As a Russian studies major and women, gender, and sexuality studies minor, senior Samantha Nordmark had never taken an engineering class. However, when she heard about an honors seminar focusing on the intersection of race and transportation, her curiosity was piqued and she signed up.
“It is important to look at how, as America, our racist policies continue to affect racial minorities to this day,” said Nordmark, a member of ROTC who will soon be graduating as a commissioned officer in the Air Force.
The honors seminar is a collaboration from the School of Education’s Dr. Aura Wharton-Beck and the School of Engineering’s Dr. Rita Lederle. It focuses on taking an interdisciplinary approach to analyze the implementation of racist policies that have impacted communities of color in the United States from the lens of two different fields of study.
“I'm always intrigued about the interdisciplinary approach to teaching,” Wharton-Beck said. “This was an opportunity for us to use our expertise in our own area, along with our passion for equity and social justice, to teach a class on something that's relevant to both our disciplines.”
In discussing the intersection of race and transportation, the class studied St. Paul’s Rondo neighborhood, a majority Black community, largely demolished by the construction of Interstate 94 between 1956-68.
Lederle said it’s important to look at what happened to the Rondo community, and similar situations, through multiple perspectives.
“From one standpoint it's really easy to vilify the engineers,” she said. “There was definitely racism that factored into some decisions, but that doesn’t mean all engineers were or are racist. For the longest time engineers were not trained to think about people at all. You could just be told to design a highway bridge and you would have zero information about the community it was in. We're also showing students how engineering actually works because some decisions are motivated by engineering concerns. We want to explore the nuance in case studies. There are multiple stories on all sides of the issue.”
Wharton-Beck echoed this sentiment in talking about the relevance the course has to students' lives today.
“For the students who witnessed the murder of George Floyd, now they’ve had this awakening,” she said. “This is an excellent time for students to examine some of the institutionalized practices that have impacted some communities and whole sectors of the United States. We are using the arts as a way of telling a story. To do so we discussed Lorraine Hansberry's play 'A Raisin in the Sun' and viewed archival photos of early tenement housing of early immigrants. Dr. Lederle has her engineering lens, so I'm bringing the arts and literature into the conversation as well.”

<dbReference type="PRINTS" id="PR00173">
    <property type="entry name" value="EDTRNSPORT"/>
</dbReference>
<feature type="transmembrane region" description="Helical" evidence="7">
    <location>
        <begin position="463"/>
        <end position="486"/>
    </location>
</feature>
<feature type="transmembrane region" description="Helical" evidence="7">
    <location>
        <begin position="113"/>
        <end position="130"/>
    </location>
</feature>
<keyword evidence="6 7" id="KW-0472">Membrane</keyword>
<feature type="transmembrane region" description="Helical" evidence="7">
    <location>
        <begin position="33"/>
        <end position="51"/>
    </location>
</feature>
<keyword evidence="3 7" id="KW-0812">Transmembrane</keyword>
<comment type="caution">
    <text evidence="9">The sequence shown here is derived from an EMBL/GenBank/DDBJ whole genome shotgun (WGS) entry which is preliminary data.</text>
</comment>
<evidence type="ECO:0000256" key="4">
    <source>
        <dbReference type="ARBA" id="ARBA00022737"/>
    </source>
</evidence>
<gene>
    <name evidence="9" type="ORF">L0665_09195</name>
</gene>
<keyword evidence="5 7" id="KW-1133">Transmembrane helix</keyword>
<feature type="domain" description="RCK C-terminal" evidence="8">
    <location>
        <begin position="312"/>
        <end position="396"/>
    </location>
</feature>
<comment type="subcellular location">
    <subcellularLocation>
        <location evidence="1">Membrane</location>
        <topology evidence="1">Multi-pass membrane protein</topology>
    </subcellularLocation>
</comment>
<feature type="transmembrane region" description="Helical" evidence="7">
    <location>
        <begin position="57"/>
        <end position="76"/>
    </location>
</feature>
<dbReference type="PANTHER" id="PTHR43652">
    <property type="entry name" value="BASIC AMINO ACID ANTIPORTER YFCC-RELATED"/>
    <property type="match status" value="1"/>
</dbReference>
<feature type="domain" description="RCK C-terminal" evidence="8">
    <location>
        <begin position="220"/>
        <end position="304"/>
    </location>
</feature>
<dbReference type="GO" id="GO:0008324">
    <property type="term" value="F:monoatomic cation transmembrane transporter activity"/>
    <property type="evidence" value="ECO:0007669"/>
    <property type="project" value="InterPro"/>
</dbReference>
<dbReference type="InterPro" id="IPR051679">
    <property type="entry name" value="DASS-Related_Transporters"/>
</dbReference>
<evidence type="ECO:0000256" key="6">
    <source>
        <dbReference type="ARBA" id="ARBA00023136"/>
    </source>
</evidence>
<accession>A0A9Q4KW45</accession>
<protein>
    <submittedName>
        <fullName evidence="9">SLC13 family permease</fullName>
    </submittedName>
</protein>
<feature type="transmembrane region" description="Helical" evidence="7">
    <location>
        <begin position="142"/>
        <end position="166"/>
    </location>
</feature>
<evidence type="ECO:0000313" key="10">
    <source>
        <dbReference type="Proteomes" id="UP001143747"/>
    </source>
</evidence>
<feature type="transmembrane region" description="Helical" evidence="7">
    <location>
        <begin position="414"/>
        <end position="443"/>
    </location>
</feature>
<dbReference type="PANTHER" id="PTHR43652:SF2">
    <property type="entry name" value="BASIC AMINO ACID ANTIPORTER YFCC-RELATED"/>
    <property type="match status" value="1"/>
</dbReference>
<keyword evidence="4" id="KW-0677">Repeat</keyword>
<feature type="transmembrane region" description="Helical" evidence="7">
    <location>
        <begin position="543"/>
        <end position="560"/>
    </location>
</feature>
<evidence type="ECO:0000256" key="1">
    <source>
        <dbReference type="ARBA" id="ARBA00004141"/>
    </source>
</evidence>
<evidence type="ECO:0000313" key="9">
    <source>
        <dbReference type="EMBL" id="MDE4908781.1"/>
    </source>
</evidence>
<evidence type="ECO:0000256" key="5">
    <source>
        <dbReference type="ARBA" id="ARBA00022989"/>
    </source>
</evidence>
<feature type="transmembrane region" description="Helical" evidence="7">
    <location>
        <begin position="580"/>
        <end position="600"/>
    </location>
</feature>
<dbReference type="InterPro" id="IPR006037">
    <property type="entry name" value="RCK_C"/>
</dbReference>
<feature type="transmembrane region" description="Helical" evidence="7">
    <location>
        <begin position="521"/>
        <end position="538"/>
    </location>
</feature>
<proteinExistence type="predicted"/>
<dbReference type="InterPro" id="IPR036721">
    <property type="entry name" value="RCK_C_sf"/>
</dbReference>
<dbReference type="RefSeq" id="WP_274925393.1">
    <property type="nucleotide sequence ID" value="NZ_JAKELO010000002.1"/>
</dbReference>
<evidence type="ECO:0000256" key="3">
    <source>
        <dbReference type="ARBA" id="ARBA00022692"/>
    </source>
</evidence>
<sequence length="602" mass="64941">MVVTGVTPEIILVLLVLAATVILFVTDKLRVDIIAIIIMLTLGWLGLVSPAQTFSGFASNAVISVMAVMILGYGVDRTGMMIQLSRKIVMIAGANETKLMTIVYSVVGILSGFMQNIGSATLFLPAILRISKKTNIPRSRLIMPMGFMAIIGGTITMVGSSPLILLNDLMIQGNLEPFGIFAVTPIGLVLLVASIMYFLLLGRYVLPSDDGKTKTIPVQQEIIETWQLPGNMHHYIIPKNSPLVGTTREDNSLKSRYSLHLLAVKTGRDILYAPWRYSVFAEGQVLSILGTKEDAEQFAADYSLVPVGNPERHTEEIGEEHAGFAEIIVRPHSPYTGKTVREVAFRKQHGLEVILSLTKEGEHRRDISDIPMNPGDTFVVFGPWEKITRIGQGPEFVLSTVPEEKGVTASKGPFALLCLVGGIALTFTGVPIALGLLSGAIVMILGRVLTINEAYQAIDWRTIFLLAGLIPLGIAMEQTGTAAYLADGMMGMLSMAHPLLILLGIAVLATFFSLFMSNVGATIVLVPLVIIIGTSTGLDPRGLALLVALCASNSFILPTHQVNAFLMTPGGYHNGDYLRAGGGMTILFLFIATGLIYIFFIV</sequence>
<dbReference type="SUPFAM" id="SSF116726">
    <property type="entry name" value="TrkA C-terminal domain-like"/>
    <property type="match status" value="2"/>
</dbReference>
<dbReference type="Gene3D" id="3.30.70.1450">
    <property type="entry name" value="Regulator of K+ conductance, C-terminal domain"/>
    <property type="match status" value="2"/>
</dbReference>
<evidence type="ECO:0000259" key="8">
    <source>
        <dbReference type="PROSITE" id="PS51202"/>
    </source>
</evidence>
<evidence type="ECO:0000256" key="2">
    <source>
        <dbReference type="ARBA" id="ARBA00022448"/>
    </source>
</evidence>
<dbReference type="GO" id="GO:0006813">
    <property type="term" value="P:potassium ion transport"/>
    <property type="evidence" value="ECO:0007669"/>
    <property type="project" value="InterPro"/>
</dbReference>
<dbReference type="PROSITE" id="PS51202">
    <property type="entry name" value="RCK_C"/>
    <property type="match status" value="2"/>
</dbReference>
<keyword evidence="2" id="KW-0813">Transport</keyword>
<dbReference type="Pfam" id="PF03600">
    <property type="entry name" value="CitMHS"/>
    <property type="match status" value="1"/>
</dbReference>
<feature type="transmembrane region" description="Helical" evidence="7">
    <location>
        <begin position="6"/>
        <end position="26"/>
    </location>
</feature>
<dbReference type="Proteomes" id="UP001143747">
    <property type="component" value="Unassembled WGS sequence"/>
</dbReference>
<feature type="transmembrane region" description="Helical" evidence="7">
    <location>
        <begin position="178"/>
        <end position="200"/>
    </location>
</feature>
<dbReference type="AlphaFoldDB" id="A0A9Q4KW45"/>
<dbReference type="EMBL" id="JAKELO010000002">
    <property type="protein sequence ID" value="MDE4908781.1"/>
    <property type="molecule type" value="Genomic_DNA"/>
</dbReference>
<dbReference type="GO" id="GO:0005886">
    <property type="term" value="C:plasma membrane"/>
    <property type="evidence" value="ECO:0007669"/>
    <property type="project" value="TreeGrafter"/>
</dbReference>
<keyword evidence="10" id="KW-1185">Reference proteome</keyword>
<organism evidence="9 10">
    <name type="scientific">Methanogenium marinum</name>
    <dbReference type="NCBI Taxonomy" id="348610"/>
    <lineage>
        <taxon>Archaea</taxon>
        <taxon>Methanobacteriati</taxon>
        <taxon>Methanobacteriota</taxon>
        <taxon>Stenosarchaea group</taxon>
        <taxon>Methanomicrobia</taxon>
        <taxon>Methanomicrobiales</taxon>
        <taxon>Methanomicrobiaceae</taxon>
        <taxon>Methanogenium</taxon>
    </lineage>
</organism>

Patrick Jackson, a senior and mechanical engineering major, explained his interest in the class following the recent increase in dialogue surrounding race in America.
“I, like many, have been questioning a lot about our societal and political structure as they relate to race,” he said. “As the events of the last year unfolded, I became aware of how uneducated I was about racial injustices in our country. This class seemed like a great way to learn about this history with the ultimate goal of creating solutions, and it hasn’t disappointed.”
When it comes to the intersection of race and transportation, Lederle said there are so many storytelling narratives married with technical aspects that this needed to be an interdisciplinary class.
“There is so much complexity in what we do, and engineers need to consider these stories while nontechnical people need to look at the technical side as well, and understand that that's another story that factors in,” she said.
Students in the seminar also had the opportunity to present projects at the Westminster Social Justice Forum, a prerecorded event that airs every Sunday morning from September through May. The forum’s theme this year is “Wade in the Water, Becoming Anti-Racist." It gave students the opportunity to share what they had learned about the intersection of race and transportation throughout the course.
As the end of the semester nears, Nordmark said the honors seminar has left her a new perspective.
“After taking this class I'm going to be able to look at neighborhoods through a different lens,” she said. “I will look at a neighborhood and ask what is the population? What is the demographic? What is the history and how did it become the way it is? What is still oppressing certain groups of people and how can we combat that? The class stimulates so much agency and thinking outside of your own perspective. For me being a white female, I have a lot of privilege but I'm going to use my privilege and my agency to make something happen in the government and be an ally.”